Denver 4/20 rally in Civic Center Park on May 21,2016. The rally was cancelled due to snow back in April and rescheduled for May 21st.EXPAND
Denver 4/20 rally in Civic Center Park on May 21,2016. The rally was cancelled due to snow back in April and rescheduled for May 21st.
Brandon Marshall

Strange but True Marijuana Stories of 2016

Many of the issues that dominated local headlines in 2015, including homelessness, the rising cost of housing and a steady influx of transplants, continued to be hot topics this year. But from an unpredictable, insane election to the media frenzy over the twentieth anniversary of JonBenét Ramsey’s death, 2016 threw out plenty of curveballs. Keep reading for strange but true stories from the past year that once again prove that truth is definitely stranger than fiction.

This year’s 4/20 rally in Civic Center Park was smaller than rallies in recent years, probably because there wasn’t a musical headliner. But that didn’t stop cops from issuing citations — more than last year, in fact. Among those who met with the DPD’s wrath was a man handing out water and snacks without a vendor’s license. Meanwhile, videos surfaced of people taking hits from bongs the size of their arms. But, you know, priorities.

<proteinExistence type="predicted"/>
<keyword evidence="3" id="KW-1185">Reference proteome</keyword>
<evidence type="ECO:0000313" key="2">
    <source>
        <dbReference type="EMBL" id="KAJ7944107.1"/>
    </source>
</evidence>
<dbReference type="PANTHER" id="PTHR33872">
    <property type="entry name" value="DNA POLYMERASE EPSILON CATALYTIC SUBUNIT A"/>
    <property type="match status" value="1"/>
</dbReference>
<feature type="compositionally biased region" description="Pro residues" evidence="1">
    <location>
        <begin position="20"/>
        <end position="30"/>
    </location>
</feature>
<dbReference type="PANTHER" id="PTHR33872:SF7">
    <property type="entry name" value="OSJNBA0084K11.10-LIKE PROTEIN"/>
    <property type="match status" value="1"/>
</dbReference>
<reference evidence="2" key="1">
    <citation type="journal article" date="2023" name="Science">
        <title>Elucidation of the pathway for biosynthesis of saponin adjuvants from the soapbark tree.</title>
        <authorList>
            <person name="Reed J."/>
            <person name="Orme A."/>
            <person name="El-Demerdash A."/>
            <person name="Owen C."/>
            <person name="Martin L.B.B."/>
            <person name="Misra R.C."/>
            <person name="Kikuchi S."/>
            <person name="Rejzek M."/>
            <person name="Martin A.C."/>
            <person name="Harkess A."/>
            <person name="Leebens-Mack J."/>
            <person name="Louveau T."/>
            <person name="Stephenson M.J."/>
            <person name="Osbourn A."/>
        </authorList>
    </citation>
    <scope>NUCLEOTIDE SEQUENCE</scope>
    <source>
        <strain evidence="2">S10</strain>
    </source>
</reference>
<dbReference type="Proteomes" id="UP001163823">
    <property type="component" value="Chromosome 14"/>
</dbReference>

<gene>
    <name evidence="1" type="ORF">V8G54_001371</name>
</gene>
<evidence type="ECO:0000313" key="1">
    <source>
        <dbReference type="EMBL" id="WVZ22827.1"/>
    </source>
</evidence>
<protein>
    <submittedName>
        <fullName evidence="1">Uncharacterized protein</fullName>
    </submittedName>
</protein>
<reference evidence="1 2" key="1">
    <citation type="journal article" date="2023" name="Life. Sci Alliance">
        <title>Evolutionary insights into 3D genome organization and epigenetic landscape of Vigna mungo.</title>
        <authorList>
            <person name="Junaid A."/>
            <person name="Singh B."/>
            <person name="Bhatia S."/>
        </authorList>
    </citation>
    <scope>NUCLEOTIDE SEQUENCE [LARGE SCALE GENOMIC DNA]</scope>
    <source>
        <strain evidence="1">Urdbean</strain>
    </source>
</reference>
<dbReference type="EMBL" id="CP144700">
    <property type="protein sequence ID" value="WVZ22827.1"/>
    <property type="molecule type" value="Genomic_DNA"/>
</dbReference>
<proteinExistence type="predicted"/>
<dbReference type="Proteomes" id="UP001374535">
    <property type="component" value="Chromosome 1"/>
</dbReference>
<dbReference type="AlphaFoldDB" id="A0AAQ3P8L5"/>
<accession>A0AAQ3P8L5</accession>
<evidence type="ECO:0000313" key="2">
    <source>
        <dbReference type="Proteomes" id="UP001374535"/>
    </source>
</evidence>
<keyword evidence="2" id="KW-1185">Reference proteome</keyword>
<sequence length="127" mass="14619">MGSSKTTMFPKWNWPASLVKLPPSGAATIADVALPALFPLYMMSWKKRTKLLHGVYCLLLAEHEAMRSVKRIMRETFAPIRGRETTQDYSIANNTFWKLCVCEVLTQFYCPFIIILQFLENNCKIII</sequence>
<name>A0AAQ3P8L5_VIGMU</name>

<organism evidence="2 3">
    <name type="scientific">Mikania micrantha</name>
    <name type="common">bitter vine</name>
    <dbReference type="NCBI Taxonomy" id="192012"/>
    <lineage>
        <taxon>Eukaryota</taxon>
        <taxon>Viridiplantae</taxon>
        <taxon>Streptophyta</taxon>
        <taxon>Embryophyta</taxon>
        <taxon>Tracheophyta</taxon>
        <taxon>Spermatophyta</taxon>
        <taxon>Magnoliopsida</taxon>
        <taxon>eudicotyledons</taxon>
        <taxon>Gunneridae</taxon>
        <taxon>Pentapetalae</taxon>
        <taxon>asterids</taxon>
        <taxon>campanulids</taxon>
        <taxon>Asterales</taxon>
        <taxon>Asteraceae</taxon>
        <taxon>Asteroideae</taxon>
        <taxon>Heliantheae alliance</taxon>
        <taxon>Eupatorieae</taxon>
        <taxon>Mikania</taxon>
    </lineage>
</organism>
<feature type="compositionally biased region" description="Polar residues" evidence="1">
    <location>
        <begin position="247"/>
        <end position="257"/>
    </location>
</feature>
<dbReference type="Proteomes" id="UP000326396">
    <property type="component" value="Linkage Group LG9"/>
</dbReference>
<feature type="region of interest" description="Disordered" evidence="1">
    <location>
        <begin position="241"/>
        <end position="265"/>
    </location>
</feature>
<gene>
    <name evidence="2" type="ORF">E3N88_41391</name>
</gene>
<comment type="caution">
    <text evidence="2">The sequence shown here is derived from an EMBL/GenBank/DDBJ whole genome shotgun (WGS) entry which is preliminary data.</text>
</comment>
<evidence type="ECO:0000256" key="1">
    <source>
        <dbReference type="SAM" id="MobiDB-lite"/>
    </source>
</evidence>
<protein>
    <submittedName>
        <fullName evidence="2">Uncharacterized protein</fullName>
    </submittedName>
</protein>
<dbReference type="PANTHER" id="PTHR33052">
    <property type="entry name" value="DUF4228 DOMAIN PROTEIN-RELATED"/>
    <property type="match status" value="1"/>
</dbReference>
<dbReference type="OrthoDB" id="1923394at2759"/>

An odd story from 2015 came to a close this year. A teacher at Monarch High School in Louisville who’d been accused of giving his students edibles during rides he gave them to and from off-campus lunches pleaded guilty to a misdemeanor drug count in October. One of Brian Edward du Fresne’s students had also admitted to smoking pot with him.

Jared Howard could be the worst friend on the planet. In June, Colorado State Patrol troopers caught the 23-year-old Texas college student with a car full of marijuana. Howard waived his right to an attorney and agreed to help law enforcement nail his compatriots, who were supposed to help him move the weed back to Texas. He then persuaded Rafael Villegas-Perez, 20, and Stephen Martin-Emge, 23, to come to Colorado — at which point they were busted by the State Patrol, the Drug Enforcement Administration and the Department of Homeland Security.

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